UK charity Impetus-PEF (The Private Equity Foundation) has appointed Andrew Ratcliffe as its new chief executive officer.
Ratcliffe joins the charity, which focuses on initiatives to help disadvantaged young people, from the Africa Governance Initiative (AIG) where he was deputy CEO, Impetus-PEF said in a statement. AIG is a charity established by former UK prime minister Tony Blair to assist African governments in implementing their policy goals.
Ratcliffe replaces Julia Grant and will take up the post in April.
Among his previous roles Ratcliffe was a senior policy adviser in the Prime Minister’s Strategy Unit until 2009, focused on developing polices regarding social mobility, secondary schools and parenting skills, and worked at Oxford University’s Social Policy Department on initiatives regarding poverty and educational disadvantages in the UK and South Africa.
“Andy has impressive and diverse experience, and from his time working in government he possesses detailed knowledge of the policy issues that affect the disadvantaged young people Impetus-PEF works with, which will prove invaluable to our future work,” Impetus-PEF chairman Johannes Huth said in a statement.
Impetus-PEF currently works with more than 20 charities supporting more than 50,000 young people with education and employment opportunities, it said.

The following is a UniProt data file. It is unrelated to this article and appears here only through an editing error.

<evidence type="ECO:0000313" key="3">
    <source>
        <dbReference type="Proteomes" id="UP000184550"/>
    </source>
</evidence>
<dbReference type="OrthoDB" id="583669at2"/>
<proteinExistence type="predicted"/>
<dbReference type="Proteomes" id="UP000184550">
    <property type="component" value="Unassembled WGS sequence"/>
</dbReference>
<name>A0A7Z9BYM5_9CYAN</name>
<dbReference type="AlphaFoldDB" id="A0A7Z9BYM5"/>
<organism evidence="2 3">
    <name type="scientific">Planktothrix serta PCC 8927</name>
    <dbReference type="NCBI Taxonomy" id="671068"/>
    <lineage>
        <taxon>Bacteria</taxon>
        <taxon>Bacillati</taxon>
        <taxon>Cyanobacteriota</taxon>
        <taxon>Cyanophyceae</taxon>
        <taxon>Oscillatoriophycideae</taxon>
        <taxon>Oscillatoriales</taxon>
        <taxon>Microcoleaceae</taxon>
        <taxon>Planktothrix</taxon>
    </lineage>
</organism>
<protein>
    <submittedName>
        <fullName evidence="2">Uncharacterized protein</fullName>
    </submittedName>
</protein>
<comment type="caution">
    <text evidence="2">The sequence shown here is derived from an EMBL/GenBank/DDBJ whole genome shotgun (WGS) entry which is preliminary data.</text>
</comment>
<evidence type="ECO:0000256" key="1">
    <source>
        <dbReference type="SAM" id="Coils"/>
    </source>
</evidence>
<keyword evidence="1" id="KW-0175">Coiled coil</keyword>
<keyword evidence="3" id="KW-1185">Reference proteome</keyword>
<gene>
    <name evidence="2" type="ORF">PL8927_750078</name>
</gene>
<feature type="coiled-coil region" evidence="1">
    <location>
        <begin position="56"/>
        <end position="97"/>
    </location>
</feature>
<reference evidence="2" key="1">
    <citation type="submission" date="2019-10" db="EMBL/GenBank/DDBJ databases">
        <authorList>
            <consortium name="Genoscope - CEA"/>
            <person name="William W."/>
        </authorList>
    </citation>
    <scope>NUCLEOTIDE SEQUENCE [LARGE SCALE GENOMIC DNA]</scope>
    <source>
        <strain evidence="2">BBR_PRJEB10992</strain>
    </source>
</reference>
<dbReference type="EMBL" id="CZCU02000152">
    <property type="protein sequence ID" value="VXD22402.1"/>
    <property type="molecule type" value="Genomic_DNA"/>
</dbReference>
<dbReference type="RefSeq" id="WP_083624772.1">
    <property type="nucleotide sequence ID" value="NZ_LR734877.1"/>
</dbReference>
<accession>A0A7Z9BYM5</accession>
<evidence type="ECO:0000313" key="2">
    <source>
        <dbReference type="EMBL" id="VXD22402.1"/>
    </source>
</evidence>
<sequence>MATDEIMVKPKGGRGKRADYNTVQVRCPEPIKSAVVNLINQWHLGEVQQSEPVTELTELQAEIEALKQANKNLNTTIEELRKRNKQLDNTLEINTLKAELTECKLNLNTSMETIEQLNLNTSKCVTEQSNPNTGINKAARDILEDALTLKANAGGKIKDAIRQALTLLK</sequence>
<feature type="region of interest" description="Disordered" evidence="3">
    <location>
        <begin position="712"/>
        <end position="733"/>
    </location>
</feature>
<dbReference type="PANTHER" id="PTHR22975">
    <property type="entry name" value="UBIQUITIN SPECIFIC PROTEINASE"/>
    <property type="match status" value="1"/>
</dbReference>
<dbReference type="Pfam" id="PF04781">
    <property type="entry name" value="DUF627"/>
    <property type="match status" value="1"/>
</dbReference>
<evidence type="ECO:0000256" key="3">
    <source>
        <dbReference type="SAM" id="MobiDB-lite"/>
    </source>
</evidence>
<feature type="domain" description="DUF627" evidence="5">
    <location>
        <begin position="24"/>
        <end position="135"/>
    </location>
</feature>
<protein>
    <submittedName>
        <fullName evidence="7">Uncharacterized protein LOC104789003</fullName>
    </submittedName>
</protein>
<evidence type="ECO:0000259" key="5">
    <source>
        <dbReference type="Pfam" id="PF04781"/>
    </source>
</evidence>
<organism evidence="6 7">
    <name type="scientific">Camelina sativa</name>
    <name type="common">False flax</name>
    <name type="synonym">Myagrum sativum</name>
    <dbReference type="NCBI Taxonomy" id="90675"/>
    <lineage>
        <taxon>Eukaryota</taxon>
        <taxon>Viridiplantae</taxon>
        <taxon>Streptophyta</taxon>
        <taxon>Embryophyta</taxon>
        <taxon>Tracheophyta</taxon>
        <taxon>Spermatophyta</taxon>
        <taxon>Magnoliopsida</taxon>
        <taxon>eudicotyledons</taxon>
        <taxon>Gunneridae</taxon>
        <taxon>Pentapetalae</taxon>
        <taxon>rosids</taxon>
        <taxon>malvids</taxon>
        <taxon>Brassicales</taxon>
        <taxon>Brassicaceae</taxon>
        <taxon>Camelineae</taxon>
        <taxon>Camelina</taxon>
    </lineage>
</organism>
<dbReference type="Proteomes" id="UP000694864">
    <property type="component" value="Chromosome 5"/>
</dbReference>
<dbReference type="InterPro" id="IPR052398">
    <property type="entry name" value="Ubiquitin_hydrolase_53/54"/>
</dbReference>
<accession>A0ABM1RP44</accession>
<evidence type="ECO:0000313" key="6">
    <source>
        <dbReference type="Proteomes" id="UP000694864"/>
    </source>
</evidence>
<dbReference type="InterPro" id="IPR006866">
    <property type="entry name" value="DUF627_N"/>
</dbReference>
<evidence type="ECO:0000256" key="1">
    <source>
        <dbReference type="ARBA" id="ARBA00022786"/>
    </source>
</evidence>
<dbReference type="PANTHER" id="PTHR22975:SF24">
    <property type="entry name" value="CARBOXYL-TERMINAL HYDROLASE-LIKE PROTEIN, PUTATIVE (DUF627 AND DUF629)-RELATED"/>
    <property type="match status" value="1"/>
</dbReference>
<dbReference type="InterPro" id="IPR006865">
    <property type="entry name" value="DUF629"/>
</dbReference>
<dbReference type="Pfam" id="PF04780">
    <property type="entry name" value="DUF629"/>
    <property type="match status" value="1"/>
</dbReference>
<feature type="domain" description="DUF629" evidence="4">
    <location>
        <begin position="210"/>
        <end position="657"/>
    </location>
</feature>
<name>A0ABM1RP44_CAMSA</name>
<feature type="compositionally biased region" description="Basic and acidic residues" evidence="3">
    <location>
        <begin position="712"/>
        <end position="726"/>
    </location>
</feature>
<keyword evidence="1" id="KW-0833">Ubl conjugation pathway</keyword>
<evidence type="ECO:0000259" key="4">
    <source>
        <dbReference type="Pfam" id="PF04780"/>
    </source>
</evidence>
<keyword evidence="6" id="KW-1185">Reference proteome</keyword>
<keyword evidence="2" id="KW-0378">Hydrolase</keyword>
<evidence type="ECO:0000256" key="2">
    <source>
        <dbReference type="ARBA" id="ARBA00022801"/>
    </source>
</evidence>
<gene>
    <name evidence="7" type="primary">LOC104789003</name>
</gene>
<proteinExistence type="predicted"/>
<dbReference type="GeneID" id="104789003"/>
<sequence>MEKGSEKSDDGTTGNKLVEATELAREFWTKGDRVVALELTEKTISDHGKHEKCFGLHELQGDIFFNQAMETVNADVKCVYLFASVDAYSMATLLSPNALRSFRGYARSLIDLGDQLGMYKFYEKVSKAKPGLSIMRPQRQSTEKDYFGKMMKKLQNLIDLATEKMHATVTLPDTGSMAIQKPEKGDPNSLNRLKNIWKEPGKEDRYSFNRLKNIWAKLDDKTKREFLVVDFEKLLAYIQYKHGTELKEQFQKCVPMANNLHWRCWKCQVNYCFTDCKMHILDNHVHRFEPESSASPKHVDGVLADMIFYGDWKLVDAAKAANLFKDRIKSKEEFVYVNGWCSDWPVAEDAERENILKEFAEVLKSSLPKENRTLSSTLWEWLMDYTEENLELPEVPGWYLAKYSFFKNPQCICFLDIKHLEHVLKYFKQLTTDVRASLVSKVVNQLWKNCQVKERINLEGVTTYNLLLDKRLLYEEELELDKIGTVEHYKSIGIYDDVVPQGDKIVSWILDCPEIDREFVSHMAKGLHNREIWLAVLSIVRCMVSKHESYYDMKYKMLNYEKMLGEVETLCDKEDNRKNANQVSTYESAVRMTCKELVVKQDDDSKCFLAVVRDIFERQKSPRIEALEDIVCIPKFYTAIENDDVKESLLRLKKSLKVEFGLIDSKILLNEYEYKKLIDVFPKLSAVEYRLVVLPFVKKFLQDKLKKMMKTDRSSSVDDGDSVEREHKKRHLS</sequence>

Ratcliffe said in the statement: “The simple fact is that we’re letting down millions of young people in this country. Too often they aren’t given a proper chance to fulfil their potential in work or in education. That’s morally wrong. And it’s economically disastrous as we waste billions of pounds in untapped potential every year.
The problem is deep-rooted and complex, so it’s going to take more than good intentions to fix it. It’s going to take innovation, risk taking and hard-edged analysis. That’s where Impetus-PEF comes in – helping the most powerful approaches and organisations to get even stronger, to grow and to touch many more lives.”
In August, Impetus-PEF announced it was providing £8 million ($11.4 million; €10.5 million) in leveraged financing to three UK-based educational charities, Action Tutoring, Resurgo and The Access Project, as reported by Private Equity International.
The charity’s corporate supporters include private equity firms — among them Apax Partners, Apollo Global Management, Cinven, CVC Capital Partners, HgCapital, KKR, Permira, Silver Lake, Terra Firma, TPG and Warburg Pincus – placement agents, investment banks, and law firms, according to its website.
Among its grant-making trusts and foundation supporters is Level 20, an organisation established to promote the number of women in the private equity industry and chaired by Impetus-PEF trustee Hanneke Smitts.